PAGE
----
193. Mr. Monk aptly compares a fragment of Euripides in Stobæus, and the well known lines of Shakespeare, · But that the dread of some

pou.

thing after death,' &c. We are not aware that any commentator on Shakespeare has quoted the following lines of Petrarca, Sonetto 29.

S'io credessi per morte esser scarco
Del pensier amoroso che m'atterra;
Con le mie man avrei gia posto in terra
Queste membre nojose, e quello incarco.
Ma perch'io temo che sarebbe un varco
Di pianto in pianto, e d'ana in altra guerra,
Di quà dal passo, ancor che mi si serra,

Mezzo rimango lasso, e mezzo il varco. 232. Τί τόδ' αυ πάραθρον έρριψας έπος. . Porson corrects παράφρων, , which Mr. Monk adopts.

268. δρωμεν τάσδε δυστήνους τύχας, "Ασημα δ' ημίν, ήτις εστίν η νόσος. Mr. Monk prints õpū play, which we approve.

270. Σου δ' άν πυθέσθαι και κλύειν βουλoίμεθ' άν. We would read Σου δ' ixaudéclar. Æsch. Prom. 616. não yüp av rúdové Turnebus exhibits παν γαρ εκπύθοιό μου. .

289. xai ou o'r Swy yevoû. Read zaí ou n' ndiwe. In v. 647. 'Se xai có gi' huis. V. 721 vai cú y ell us vouletéī. V. 1044. Και σου γε κάρτα ταύτα θαυμάζω, πάτερ.

297. Elcro ti cijas. Mr. Monk judiciously rejects ta, the reading of Brunck; and says.

• Huic respondet apud vernaculam linguam interjectio Well! Vide Hec. 317. Med. 387. See also Orest. 764. Phæniss. 1631. Alc. 299. Iph. A. 1185. Iph. T. 467. Troad. 945—998. Hel. 707. Ion 275. 756. H. Fur. 1214. El. 596.618.907.939. Sophocl. (Ed. Col. 1308. Electr. 513. Theognis 327. Heniochus in Stobæus, xliii. p. 168. Timæi Lex. p. 94.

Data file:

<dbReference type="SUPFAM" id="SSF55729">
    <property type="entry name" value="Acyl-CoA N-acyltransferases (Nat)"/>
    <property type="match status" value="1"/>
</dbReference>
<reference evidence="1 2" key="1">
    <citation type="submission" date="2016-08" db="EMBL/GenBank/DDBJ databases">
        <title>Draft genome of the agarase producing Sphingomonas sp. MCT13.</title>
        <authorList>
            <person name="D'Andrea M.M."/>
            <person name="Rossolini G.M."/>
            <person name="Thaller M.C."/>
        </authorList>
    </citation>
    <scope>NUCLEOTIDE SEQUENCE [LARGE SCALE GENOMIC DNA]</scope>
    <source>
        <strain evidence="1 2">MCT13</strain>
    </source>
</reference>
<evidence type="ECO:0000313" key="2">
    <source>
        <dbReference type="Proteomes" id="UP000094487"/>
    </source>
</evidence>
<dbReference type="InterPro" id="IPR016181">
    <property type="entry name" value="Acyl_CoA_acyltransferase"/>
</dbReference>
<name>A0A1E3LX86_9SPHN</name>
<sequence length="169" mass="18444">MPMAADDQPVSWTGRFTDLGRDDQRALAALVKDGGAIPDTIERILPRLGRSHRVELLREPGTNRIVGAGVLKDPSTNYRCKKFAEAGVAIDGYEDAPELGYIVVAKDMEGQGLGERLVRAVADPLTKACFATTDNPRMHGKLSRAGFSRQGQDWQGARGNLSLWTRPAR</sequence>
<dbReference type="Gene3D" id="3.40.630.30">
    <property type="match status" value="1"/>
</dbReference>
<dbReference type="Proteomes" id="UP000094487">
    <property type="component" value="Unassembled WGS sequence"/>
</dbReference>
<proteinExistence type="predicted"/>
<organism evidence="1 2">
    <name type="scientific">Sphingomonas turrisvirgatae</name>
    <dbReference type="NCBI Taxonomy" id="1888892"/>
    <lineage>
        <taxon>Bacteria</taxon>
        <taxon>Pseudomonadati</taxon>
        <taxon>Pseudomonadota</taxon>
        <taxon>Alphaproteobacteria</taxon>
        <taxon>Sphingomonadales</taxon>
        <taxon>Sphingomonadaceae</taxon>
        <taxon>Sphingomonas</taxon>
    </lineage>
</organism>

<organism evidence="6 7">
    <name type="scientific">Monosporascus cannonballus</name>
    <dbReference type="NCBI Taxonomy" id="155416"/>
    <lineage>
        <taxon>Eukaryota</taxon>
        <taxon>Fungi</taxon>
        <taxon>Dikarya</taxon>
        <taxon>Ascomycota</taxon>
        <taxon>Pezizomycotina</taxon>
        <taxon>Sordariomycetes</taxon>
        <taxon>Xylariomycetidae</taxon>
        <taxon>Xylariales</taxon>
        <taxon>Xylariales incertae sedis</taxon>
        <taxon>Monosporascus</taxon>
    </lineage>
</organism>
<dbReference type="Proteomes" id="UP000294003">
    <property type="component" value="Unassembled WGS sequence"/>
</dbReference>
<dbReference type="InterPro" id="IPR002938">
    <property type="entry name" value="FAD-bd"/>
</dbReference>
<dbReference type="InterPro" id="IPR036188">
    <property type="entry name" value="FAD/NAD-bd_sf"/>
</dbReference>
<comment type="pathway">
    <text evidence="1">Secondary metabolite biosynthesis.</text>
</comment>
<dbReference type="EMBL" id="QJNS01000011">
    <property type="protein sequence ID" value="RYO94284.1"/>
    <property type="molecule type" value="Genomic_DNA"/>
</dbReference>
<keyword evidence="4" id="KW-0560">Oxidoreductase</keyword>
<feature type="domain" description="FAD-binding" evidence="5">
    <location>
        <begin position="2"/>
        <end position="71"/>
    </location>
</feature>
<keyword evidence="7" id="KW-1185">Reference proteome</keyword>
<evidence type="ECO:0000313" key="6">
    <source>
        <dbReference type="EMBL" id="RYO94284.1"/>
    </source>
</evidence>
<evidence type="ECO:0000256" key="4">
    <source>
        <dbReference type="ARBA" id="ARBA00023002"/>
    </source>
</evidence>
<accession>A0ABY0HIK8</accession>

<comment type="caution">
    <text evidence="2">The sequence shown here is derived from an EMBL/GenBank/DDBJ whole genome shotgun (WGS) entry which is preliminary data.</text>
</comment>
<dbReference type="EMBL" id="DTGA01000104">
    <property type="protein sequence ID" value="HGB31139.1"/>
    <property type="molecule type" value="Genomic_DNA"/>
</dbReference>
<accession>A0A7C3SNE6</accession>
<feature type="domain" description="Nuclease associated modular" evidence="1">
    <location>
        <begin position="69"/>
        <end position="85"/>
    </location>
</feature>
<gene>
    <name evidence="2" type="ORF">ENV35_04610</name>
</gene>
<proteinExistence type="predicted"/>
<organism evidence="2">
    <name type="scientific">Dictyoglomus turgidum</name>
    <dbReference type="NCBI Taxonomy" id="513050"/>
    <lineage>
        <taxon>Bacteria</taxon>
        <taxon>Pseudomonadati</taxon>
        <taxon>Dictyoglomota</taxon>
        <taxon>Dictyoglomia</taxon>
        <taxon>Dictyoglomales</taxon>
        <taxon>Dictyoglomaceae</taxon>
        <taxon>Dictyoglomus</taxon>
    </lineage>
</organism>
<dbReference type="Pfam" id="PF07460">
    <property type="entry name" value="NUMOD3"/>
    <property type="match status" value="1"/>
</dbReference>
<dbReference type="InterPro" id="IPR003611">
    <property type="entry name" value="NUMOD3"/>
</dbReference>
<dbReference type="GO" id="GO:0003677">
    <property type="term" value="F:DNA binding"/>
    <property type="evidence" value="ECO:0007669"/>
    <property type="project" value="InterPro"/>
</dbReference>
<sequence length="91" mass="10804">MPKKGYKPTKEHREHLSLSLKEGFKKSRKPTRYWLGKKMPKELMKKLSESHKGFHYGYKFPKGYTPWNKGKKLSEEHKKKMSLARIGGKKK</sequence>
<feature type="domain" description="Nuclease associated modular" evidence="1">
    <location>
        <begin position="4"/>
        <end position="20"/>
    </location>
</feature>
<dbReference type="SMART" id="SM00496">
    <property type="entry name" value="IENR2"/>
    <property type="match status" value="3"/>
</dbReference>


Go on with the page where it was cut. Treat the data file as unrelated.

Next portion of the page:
364. μέλια θρεομένας. Read θρoυμένας. The antistrophic verse is έχομεν ή λόγον. .

384. Tæūr' ixorte ypáupata. These words contain an allusion to the letters given to the dozuotai at Athens, which the commentators have not perceived. See the Scholiast on Aristophanes Plut. 277.

408. We do not agree with the Professor, that the passage, which he quotes from Heliodorus, is more to the purpose than those given by Valckenaer, which last refer to juíompuse, whereas his illustrates the phrase yoon ουσ' εγίγνωσκον. .

409. ws Rosto Tayuárws. Mr. Monk quotes Iliad £. 107. 's égos ir TE Bewo ix r' &vOpúrt wo drómosto. Perhaps this usage of ws should rather have been illustrated from an Attic writer. Soph. Electr. 126. wg ò ráde πορων όλοιτ'.

431. Ilpoobes xéton Tpor, note paplówo vex. We hesitate between this, and apofsis

, which Mr. Monk rejects. He says, “ vulgo núcleves réce'. which'expression is scarcely accurate, since Musgrave and Brunck have παρθένω νέα.

434. Και δόξαν εσθλήν εν βροτοίς κομίζεται. We dissent from Musgrave, Brunck, and the Professor, who adopt napilete from four MSS. The tragedians never use reprisopar in this sense, but xaproũp.co ; which afførds one reason amongst others against the genuineness of that verse in

Æschylus,

Eschylus, "Aτης αρουρα θάνατος εκκαρπίζεται, which is immediately followed by Κάκιον ουδέν, καρπός του ΚΟΜΙΣΤΕΟΣ.